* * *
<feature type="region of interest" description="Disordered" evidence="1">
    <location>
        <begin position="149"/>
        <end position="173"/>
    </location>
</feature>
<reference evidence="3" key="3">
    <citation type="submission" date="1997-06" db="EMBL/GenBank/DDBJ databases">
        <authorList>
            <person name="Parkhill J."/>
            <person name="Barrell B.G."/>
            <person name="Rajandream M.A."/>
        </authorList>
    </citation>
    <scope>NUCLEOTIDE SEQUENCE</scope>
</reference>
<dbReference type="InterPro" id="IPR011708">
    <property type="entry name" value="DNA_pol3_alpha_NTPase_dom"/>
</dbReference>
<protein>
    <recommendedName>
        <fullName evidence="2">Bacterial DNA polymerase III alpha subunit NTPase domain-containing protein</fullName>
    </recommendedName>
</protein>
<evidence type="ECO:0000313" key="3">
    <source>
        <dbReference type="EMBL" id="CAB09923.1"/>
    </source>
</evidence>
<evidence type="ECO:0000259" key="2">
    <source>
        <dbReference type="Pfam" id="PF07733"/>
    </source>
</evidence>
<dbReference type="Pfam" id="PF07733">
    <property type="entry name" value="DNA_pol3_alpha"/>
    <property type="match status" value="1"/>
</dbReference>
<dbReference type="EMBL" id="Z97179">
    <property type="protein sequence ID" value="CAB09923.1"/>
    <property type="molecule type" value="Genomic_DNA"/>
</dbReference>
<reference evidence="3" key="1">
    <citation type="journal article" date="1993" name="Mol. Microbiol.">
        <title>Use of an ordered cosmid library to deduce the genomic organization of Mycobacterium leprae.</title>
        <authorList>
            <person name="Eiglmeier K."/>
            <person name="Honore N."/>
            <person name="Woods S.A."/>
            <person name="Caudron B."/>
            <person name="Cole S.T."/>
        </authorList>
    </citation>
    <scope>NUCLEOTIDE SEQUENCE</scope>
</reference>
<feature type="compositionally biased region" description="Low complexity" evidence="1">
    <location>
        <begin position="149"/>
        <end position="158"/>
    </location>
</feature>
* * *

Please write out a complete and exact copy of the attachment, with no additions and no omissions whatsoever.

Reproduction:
<feature type="region of interest" description="Disordered" evidence="1">
    <location>
        <begin position="149"/>
        <end position="173"/>
    </location>
</feature>
<reference evidence="3" key="3">
    <citation type="submission" date="1997-06" db="EMBL/GenBank/DDBJ databases">
        <authorList>
            <person name="Parkhill J."/>
            <person name="Barrell B.G."/>
            <person name="Rajandream M.A."/>
        </authorList>
    </citation>
    <scope>NUCLEOTIDE SEQUENCE</scope>
</reference>
<dbReference type="InterPro" id="IPR011708">
    <property type="entry name" value="DNA_pol3_alpha_NTPase_dom"/>
</dbReference>
<protein>
    <recommendedName>
        <fullName evidence="2">Bacterial DNA polymerase III alpha subunit NTPase domain-containing protein</fullName>
    </recommendedName>
</protein>
<evidence type="ECO:0000313" key="3">
    <source>
        <dbReference type="EMBL" id="CAB09923.1"/>
    </source>
</evidence>
<evidence type="ECO:0000259" key="2">
    <source>
        <dbReference type="Pfam" id="PF07733"/>
    </source>
</evidence>
<dbReference type="Pfam" id="PF07733">
    <property type="entry name" value="DNA_pol3_alpha"/>
    <property type="match status" value="1"/>
</dbReference>
<dbReference type="EMBL" id="Z97179">
    <property type="protein sequence ID" value="CAB09923.1"/>
    <property type="molecule type" value="Genomic_DNA"/>
</dbReference>
<reference evidence="3" key="1">
    <citation type="journal article" date="1993" name="Mol. Microbiol.">
        <title>Use of an ordered cosmid library to deduce the genomic organization of Mycobacterium leprae.</title>
        <authorList>
            <person name="Eiglmeier K."/>
            <person name="Honore N."/>
            <person name="Woods S.A."/>
            <person name="Caudron B."/>
            <person name="Cole S.T."/>
        </authorList>
    </citation>
    <scope>NUCLEOTIDE SEQUENCE</scope>
</reference>
<feature type="compositionally biased region" description="Low complexity" evidence="1">
    <location>
        <begin position="149"/>
        <end position="158"/>
    </location>
</feature>